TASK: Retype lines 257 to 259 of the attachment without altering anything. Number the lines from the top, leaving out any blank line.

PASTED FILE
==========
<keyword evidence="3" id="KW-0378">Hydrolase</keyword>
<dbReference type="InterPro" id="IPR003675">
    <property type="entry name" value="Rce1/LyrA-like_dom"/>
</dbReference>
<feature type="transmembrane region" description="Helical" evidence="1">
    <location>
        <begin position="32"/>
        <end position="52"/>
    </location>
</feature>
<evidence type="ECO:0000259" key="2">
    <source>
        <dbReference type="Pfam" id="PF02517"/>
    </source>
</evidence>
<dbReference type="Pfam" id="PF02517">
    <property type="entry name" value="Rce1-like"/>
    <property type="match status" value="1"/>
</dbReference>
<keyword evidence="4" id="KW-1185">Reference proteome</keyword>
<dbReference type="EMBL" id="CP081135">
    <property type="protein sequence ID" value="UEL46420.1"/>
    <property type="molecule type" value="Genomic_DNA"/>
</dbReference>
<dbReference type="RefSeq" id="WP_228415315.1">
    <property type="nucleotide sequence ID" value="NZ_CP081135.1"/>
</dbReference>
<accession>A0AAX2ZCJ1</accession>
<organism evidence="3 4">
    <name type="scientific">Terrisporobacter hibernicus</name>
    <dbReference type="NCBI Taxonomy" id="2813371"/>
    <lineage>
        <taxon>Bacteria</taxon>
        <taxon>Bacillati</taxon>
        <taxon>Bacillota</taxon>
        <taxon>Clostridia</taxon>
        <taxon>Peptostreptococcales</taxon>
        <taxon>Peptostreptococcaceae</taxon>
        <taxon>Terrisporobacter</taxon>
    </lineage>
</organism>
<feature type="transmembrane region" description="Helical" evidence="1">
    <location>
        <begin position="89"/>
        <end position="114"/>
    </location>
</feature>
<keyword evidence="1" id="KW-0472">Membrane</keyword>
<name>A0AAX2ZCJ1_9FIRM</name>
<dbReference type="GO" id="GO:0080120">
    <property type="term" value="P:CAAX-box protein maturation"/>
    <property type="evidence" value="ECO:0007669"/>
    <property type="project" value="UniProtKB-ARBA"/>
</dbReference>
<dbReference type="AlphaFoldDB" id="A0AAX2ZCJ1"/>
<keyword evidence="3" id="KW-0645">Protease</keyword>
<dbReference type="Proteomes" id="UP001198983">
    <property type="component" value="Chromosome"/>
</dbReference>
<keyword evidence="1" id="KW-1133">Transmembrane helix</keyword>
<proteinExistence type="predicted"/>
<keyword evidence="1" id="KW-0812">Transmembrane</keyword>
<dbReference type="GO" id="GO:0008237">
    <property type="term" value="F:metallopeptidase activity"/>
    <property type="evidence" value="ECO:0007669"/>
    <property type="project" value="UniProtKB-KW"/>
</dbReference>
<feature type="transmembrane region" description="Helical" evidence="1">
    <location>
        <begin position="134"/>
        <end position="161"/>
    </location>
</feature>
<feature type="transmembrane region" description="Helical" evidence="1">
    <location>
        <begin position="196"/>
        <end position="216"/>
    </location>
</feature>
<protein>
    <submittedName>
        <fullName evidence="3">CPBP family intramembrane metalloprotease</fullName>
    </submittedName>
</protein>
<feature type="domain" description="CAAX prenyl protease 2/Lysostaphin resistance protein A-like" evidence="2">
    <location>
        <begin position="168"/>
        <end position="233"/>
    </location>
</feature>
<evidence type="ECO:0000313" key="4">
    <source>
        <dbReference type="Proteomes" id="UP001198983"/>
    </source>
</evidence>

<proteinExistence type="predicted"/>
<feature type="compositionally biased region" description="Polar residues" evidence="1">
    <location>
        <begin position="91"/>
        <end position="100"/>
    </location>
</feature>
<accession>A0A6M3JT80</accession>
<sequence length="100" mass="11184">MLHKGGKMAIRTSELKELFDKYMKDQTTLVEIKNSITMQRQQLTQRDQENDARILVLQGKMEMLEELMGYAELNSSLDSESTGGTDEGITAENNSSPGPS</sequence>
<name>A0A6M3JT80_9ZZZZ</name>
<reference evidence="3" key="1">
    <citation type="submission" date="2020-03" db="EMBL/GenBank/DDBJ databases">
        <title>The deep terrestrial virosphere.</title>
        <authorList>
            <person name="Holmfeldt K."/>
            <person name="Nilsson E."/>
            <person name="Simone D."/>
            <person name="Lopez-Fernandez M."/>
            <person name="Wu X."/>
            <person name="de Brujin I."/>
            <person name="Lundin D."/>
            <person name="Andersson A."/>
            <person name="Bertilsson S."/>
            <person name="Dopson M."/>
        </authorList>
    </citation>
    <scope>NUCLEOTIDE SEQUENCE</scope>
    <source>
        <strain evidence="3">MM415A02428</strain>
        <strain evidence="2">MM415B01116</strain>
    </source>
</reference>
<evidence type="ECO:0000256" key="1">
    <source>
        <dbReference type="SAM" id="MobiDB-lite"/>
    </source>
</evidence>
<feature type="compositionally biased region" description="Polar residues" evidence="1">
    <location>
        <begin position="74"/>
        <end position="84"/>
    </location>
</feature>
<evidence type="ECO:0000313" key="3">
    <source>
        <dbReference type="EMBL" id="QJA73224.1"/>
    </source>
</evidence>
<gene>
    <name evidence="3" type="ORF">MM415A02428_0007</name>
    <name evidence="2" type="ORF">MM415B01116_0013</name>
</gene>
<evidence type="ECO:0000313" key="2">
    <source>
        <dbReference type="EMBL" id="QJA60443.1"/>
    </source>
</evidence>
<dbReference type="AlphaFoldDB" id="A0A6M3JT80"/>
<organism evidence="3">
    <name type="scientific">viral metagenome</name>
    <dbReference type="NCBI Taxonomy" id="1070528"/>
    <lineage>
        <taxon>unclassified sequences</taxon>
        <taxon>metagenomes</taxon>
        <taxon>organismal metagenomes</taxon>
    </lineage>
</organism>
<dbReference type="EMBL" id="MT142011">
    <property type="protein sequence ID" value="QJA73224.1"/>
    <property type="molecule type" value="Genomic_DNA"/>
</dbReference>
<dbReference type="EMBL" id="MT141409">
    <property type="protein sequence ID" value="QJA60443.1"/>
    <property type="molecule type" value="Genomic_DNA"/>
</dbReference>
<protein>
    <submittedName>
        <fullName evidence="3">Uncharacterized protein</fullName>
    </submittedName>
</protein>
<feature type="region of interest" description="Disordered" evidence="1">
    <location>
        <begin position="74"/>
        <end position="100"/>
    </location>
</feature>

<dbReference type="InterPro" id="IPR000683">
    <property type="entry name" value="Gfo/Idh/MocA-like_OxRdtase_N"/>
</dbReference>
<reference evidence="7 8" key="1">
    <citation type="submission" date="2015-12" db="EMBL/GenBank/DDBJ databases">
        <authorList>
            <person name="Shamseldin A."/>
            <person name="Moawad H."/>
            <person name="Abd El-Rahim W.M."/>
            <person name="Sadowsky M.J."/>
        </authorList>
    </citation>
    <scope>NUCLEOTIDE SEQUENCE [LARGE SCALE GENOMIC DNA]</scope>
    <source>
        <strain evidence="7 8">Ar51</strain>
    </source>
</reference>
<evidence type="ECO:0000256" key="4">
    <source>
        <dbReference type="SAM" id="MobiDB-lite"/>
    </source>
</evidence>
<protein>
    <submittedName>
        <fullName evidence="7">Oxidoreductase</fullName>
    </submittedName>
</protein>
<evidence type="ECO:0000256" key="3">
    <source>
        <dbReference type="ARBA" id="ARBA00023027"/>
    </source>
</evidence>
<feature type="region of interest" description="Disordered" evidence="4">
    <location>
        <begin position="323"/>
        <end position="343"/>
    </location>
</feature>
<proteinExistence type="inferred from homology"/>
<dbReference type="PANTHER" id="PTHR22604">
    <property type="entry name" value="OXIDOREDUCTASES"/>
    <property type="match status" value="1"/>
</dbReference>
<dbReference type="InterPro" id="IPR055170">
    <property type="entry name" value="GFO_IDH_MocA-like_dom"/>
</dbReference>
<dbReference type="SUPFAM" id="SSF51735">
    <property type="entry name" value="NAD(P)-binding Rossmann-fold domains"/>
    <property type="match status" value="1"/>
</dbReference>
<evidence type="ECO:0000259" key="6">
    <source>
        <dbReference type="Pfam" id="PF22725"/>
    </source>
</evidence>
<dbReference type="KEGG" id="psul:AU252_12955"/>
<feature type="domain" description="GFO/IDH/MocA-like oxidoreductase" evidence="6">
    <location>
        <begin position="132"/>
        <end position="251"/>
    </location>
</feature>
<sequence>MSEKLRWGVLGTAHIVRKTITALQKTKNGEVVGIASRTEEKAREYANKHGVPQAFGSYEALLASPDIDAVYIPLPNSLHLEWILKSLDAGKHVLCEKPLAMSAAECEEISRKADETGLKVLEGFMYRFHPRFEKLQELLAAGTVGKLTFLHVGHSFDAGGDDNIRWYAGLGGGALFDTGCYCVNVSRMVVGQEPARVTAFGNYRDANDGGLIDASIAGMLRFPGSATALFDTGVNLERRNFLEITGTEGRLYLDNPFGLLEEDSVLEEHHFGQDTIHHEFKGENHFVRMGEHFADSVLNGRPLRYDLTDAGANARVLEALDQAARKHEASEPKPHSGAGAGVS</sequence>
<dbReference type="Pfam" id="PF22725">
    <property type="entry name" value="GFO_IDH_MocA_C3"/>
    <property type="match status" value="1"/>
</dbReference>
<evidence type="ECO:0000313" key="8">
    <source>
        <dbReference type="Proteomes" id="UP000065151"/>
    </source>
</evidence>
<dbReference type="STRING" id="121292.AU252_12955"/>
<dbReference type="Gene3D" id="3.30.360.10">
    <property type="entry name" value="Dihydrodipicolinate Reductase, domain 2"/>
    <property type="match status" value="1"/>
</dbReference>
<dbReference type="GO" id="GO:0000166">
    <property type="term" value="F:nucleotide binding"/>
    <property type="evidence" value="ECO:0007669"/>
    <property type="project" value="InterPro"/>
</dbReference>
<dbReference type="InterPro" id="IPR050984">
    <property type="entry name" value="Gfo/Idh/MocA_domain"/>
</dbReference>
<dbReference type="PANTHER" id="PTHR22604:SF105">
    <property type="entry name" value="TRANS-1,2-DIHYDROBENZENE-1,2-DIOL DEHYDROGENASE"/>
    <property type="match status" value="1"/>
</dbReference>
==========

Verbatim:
    <property type="match status" value="1"/>
</dbReference>
<dbReference type="GO" id="GO:0000166">